So: please help hasten the day when all those who are interested will have multiple community-living options in our state. Make a commitment to get active and become a contributing Member of the Ecovillage New Jersey project.

* * * * *

Consider the issue of childcare.

Given the high cost of living these days, most couples need to have two full incomes. So the typical pattern of young family life now is: one or both parents can enjoy two or three months at home with a new baby and then they have to go back to work… turning the care of the baby over to a daycare provider for most of the week.

Even if a couple could afford to have one of the parents stay home full-time, these days it’s not always felt to be a desirable option. People base self-esteem on their participation in the workforce. And they value their social life. Caring for a baby alone in the isolation of the nuclear family can be pretty lonely.

A few generations ago, when most people lived simpler lives in a town or village type of setting of some kind, the norm was for mothers to raise their young children together. There were many benefits to doing it that way — help, support, sociality, people learning from each other, filling in for each other when needed.
A village setting can have built-in childcare that’s communitarian in nature, not institutional —  and at very little expense.

Picture this: With, let’s say, ten available caretakers you might just need five to watch the kids on any particular day while the five who are freed up can do productive work of other kinds around the community. A person then doesn’t have to be consigned to a single role, to just being a caretaker. Everyone can enjoy flexibility, variety, and social appreciation. (I’m saying “caretakers” because, with our egalitarian consciousness, we’d want to see the mothers and fathers both involved in the childcare and both involved in the work needing to be done to sustain the community.)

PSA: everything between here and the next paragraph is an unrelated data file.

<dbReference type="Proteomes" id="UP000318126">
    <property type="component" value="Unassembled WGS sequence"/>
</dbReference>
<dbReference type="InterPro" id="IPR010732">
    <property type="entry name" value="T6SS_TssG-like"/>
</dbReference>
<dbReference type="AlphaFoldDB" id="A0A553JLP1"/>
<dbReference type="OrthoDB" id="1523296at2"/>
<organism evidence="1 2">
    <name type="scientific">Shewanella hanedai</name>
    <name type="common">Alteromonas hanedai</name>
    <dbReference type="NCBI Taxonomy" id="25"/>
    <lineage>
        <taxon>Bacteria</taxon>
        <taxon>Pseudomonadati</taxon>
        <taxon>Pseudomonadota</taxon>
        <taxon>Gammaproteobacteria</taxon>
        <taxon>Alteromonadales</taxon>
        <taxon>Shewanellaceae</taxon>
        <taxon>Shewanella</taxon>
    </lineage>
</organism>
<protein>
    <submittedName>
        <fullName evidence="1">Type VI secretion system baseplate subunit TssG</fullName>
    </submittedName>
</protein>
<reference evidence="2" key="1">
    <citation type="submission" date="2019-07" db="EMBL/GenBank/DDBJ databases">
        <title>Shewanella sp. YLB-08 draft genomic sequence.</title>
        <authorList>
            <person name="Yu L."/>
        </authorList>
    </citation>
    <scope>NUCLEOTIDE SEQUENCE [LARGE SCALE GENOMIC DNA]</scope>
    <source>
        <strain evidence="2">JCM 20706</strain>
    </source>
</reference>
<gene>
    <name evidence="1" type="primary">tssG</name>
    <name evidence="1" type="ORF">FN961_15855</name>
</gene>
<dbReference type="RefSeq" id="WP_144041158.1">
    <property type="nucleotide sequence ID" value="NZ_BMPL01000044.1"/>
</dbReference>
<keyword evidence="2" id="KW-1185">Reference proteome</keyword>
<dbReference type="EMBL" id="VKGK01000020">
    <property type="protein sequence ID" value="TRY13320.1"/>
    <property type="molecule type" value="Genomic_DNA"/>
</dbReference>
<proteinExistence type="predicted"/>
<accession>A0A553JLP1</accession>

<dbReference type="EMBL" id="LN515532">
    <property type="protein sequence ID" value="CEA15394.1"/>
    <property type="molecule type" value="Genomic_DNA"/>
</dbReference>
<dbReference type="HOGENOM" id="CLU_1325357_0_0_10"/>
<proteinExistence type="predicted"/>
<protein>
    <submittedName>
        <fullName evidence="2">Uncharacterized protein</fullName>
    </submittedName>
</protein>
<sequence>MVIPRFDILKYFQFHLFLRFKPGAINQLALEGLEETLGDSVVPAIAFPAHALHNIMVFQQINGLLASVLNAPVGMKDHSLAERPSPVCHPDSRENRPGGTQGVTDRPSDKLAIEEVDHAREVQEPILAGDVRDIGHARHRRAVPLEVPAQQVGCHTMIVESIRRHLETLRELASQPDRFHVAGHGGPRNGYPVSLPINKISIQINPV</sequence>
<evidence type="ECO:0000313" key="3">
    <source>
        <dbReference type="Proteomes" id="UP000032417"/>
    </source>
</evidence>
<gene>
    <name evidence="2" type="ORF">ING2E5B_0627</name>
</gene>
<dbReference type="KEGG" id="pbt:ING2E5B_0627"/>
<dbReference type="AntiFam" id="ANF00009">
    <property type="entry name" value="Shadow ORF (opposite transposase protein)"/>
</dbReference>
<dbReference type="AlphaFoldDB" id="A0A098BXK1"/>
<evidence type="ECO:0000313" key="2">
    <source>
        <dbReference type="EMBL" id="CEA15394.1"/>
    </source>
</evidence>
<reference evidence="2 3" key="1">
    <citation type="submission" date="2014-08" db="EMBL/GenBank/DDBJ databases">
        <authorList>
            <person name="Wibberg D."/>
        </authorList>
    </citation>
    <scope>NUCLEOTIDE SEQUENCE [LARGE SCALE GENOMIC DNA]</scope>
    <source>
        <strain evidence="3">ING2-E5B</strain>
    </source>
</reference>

* * * * *

Our movement resonates based on ideas about cooperation, sharing, ecological responsibility, etc. But we’re getting at something deeper than just that. We’re actually counterposing two ways of living.

The current ways are institution-based. We mostly buy what we need from corporate institutions. Most of us work for institutions of varying kinds. There are big governmental institutions, commercial institutions, educational institutions, religious institutions, etc. Meanwhile, for our intimate care and sustenance and solace… the primary support system has been reduced to the small and often isolated nuclear family.

That puts a lot of stress on the nuclear family. It’s not surprising that we’re starting to see a breakdown of that paradigm. To thrive, people need broader support systems. People used to have extended family living nearby. With all the modern hyper-mobility that’s not the norm anymore.

It used to be that the nuclear family was embedded within two other circles of support: extended family and then familiar community members. People were interdependent within those three circles of support.

What I’m getting at, of course, is the idea that “it takes a village to raise a child.”

* * * * *

Consider that there are two levels of social change activity. They’re both important. At the macro level we do need to work for broad, society-wide solutions and improvements — and a good example is paid family leave. In the last election Bernie Sanders and Jill Stein pointed out how the norm in many European countries is much more supportive of families… in some cases up to a year of paid family leave.

Those kinds of macro-level reforms are often given the highest priority. But just as important are the kinds of changes we can effectuate at the micro level, the local level… where we need to be re-creating or rejuvenating or regenerating community life. Ecovillages and cohousing communities are models for that kind of change.

It’s not as if everyone could or should live in a special kind of a place like an ecovillage, but our task is to model better lifeways, alternative ways that can emulated.

As we present these ideas, we know that lots of people nod their heads in agreement. The ideas resonate. So why aren’t there a dozen ecovillages and cohousing communities in New Jersey? The answer, of course, is that it’s a very challenging endeavor. Creating an ecovillage or transforming an existing neighborhood requires a lot of resources of many kinds.